The Tihange 1 nuclear plant is “outdated” and “extremely dangerous”, German nuclear engineering expert Manfred Mertins said on Thursday during a press conference at the European Parliament. While Belgium’s Federal Agency for Nuclear Control, AFCN, gave the green light last week for the resumption of operations at Tihange 1 in the near future, Professor Mertins highlighted many vulnerable points which, he said, the plant has in the area of safety.
In a report he compiled at the request of the Greens in the European Parliament, Mertins stressed, first of all, that the plant failed to meet international requirements regarding safety and reliability.
Tihange 1 is one of the oldest nuclear plants in the world, Mertins wrote, noting that it was designed on the basis of safety principles that applied in the early 1970s. Accidents since then at Three Mile Island, Chernobyl and Fukushima have shown that a significant increase in the safety requirements was necessary, he stressed, deploring the many failings observed at the Belgian plant.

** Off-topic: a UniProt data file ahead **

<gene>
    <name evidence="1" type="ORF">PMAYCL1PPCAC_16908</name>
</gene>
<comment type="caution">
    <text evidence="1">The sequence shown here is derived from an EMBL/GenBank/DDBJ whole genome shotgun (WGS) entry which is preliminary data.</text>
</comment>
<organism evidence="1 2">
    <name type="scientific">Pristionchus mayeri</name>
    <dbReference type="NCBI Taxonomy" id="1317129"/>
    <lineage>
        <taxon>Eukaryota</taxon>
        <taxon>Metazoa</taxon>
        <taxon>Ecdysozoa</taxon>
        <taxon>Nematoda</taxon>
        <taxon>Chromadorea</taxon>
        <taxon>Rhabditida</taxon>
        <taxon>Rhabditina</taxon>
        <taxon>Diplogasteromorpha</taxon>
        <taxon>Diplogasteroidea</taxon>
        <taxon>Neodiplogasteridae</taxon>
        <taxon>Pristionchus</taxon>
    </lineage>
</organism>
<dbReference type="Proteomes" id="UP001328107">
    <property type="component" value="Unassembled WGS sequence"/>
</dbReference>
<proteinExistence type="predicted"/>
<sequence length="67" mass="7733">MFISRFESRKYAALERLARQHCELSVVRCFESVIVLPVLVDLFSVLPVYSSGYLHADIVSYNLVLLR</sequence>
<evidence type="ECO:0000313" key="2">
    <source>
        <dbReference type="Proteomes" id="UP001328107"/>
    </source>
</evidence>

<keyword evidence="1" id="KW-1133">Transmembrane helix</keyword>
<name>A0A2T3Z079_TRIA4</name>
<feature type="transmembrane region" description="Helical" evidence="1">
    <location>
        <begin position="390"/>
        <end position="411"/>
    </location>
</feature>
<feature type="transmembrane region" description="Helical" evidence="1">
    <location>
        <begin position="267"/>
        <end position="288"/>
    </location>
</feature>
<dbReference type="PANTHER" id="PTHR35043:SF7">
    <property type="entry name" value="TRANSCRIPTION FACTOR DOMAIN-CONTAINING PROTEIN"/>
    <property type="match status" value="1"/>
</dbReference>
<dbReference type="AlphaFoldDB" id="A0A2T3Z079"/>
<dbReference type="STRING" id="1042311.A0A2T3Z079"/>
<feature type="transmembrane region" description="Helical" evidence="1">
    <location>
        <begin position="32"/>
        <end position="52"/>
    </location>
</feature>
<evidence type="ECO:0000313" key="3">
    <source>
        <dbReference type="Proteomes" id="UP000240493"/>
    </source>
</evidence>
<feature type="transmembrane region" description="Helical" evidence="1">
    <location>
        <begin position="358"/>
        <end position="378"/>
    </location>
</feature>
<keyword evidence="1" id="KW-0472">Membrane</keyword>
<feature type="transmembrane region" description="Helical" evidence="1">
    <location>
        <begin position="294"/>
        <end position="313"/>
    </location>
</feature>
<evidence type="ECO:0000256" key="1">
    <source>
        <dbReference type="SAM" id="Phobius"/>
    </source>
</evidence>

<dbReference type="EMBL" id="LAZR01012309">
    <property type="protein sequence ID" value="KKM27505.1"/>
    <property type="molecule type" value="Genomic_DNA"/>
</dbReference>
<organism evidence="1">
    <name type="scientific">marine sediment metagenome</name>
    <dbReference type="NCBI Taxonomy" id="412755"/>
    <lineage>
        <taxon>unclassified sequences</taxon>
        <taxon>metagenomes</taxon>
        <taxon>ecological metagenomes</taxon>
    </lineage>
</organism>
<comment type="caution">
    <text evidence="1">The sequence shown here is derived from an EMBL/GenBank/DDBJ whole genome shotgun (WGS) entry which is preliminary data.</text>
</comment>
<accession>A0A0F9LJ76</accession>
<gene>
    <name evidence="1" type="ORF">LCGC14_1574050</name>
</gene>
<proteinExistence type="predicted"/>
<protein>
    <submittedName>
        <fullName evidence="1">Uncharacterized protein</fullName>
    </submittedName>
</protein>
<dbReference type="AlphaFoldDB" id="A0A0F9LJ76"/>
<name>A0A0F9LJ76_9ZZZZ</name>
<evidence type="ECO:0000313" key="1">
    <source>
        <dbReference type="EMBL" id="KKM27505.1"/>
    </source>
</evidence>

The nuclear engineering expert argued that the sharp increase in unforeseen events at Tihange 1 were further evidence of the ageing of the plant, whose management he described as “completely erratic”.
In addition to the dangers related to the site’s design, Mertins added that Tihange 1 has only “limited” basic protection from the effects of external dangers such as floods, earthquakes or plane crashes. The expert, who studied only the technical aspects of the plant, was unable to give any idea of the cost of making the plant compliant. However, he said it was “practically impossible” to fix all the problems observed, given the age of Tihange 1.
His report will be submitted to the AFCN and the competent authorities in Belgium and in neighbouring countries, Green Euro-parliamentarian Rebecca Harms said. She added that, coming to the end of her tenure, she wished to draw public attention to the risks the old reactors in Belgium present.